Your opinions on Business news
By Times Staff
Published August 19, 2007
Paycheck to paycheck, photo essay Aug. 13
Health care system a disgrace
In reference to Ms. Ryder's dilemma, all I want to say is, "Are you kidding me?" My sympathy goes out to this woman. It appears that she had her finances in order, and had the misfortune of getting ill in this country. This story has nothing to do with living paycheck to paycheck. It has everything to do with the sorry state of our health care system. It's a disgrace.
Terri Kraus, Spring Hill
Exhausted? Aug. 12
Automakers can sell efficiency
U.S. auto manufacturers claim they cannot build more fuel-efficient cars with today's technology. The article is correct in pointing out that these same manufacturers are building these cars overseas, and they are seeing profits doing so.
The article also shows that the U.S. demand for fuel-efficient vehicles is growing, right in step with vehicle production and advertisement. According to the University of Michigan Transportation Research Institute report, the Big Three automakers General Motors, Ford and Chrysler will see profits in the billions from fuel-efficiency standards like the Senate-proposed standard of 35 mpg by 2020. This is twice what they would see from weaker, auto-industry backed standards. The consumer market exists, and manufacturers should alter their production and advertising accordingly.
Additionally, auto manufacturers will not have to stop making SUVs or pickup trucks, therefore still catering to consumer choice. The Union of Concerned Scientists reported that standards of 35 mpg by 2020 can be met with today's technology without compromising size, horsepower or safety. Car companies will actually give consumers more options, and more spending money, by creating fuel-efficient vehicles.
Americans do care about saving money, and they can do this while driving an SUV-one that is manufactured under fuel-efficiency standards of 35 mpg by 2020. The more fuel-efficient vehicles created, the more choices Americans have.
Jessica Williams, Tampa
Program Organizer, Florida Consumer Action Network
Take a vacation already, Working column Aug. 12
Heed that vacation advice
Scott Long's got it right. (If you print this, I don't want my bosses to worry that I was looking for a job. NOT! All three of you are great!)
Robyn Dalton, Largo
A class action? Good luck Aug. 11
Lawyers to blame for class actions
Tort lawyers have only themselves to blame for the drop in class-action lawsuits. For years they have pocketed millions from such lawsuits while dribbling out a few crumbs to the plaintiffs who have signed on. At best.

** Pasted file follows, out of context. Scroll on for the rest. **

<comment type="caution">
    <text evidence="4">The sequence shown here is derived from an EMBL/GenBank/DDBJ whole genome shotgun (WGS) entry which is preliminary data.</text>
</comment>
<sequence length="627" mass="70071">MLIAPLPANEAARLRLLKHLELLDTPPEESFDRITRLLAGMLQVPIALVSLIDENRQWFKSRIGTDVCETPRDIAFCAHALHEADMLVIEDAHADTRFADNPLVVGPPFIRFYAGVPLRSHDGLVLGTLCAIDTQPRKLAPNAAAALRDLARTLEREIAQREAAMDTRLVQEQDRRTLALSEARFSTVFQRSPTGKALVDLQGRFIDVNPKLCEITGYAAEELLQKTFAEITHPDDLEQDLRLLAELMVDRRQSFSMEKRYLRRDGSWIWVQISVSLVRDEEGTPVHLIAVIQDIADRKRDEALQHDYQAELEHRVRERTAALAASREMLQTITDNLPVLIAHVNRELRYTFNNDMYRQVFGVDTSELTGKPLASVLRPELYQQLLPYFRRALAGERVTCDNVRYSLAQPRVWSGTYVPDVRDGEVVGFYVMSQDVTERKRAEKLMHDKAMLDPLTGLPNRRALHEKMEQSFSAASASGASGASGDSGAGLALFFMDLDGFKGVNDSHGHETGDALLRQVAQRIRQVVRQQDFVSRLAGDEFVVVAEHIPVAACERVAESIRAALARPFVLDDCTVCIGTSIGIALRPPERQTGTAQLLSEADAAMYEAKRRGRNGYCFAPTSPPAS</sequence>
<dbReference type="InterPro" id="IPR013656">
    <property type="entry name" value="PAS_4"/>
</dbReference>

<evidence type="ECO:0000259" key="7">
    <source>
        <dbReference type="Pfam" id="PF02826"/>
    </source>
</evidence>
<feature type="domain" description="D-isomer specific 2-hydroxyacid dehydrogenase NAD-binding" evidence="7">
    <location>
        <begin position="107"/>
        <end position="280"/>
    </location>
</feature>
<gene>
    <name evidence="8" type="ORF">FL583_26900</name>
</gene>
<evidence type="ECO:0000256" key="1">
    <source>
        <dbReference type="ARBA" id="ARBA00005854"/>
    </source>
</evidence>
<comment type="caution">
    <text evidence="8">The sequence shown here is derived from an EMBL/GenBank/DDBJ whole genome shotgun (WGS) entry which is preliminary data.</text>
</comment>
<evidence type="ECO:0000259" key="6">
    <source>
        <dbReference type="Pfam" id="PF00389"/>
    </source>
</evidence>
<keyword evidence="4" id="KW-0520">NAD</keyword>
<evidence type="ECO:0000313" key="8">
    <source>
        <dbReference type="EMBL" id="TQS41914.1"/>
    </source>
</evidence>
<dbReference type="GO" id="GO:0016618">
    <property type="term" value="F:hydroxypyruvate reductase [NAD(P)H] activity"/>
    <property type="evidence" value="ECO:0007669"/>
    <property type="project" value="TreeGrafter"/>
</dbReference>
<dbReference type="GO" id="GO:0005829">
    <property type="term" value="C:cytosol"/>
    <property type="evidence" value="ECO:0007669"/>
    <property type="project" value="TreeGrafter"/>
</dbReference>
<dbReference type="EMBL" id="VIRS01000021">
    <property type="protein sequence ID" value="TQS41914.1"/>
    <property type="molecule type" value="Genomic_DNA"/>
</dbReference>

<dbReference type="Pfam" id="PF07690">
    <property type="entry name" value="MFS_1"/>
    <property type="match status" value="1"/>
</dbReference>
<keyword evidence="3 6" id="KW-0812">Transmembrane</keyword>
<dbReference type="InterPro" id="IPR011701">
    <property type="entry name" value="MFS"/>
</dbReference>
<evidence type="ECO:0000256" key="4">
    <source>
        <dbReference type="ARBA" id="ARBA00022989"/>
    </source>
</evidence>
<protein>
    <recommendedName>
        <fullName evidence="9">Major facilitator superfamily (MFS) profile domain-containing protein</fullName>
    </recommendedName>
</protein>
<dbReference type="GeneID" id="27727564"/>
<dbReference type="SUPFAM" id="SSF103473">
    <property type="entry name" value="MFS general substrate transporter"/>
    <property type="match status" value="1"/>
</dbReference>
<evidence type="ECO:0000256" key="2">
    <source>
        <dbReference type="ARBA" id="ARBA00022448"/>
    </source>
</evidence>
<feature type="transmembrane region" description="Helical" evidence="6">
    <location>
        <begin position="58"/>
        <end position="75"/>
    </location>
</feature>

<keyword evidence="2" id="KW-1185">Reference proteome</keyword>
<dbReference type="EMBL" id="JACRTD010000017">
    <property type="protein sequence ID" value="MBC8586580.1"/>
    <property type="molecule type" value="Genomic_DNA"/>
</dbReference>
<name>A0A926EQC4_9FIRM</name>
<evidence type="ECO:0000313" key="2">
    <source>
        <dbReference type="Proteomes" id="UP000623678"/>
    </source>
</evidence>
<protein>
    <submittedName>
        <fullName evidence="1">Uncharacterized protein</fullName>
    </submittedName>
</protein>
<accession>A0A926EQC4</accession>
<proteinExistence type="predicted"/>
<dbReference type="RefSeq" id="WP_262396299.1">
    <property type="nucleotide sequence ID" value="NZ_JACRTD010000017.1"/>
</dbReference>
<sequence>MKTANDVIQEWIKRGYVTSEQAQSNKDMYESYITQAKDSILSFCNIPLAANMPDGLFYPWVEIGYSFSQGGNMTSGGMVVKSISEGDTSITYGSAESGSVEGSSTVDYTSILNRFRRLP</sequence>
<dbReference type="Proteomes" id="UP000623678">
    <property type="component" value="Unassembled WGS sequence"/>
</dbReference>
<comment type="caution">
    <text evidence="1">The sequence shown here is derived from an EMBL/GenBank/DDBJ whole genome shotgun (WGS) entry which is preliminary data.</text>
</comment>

There have actually been cases where the plaintiffs have gotten a few bucks then been ordered by the court to kick in to pay the lawyers and suffered a net loss.
I have never signed on to a class-action lawsuit and never will.
Pete Wilford, Holiday
Most dependable: Lexus and... Buick Aug. 11
Domestic doesn't mean American
The article on the most dependable cars was incomplete and misleading. Missing was the fact that Buicks are assembled at the GM (General Motors) de Mexico plant in Ramos Arizpe (Saltillo), Mexico. The reason that these cars are so dependable is that they are built in Mexico by highly skilled Mexicans using Japanese quality control and assembly techniques. There is also a GM plant in Oklahoma that produces high-quality Buicks. However, it is wrong to imply that these are American-made cars. The vehicle ID number on your car can be used to determine where your car was made.
John Miller, Tampa
On electricity rates
Puppets needn't apply for PSC
I find it incredulous that every time Progress Energy incurs what most would consider "normal operating costs," they request (and are usually granted) a rate increase.
Back when it was Florida Power, they asked for increases in "fuel costs" on a regular basis even though the coal mine, barges and everything associated with the increase went right in Florida Power's pocket as the mines, barges et. al. were operated by subsidiary companies. I read recently that the Public Service Commission was investigating them for overcharging for coal purchases. Instead of buying coal from a cheaper source, they bought from their mine subsidiary at an inflated cost.
Nothing has changed except the name. While CEO Robert McGehee has to struggle with his $14-million paycheck for 2006 (according to Executive Pay Watch, an affiliate of the AFL-CIO), he wants a rate hike because they incurred additional costs cooling wastewater.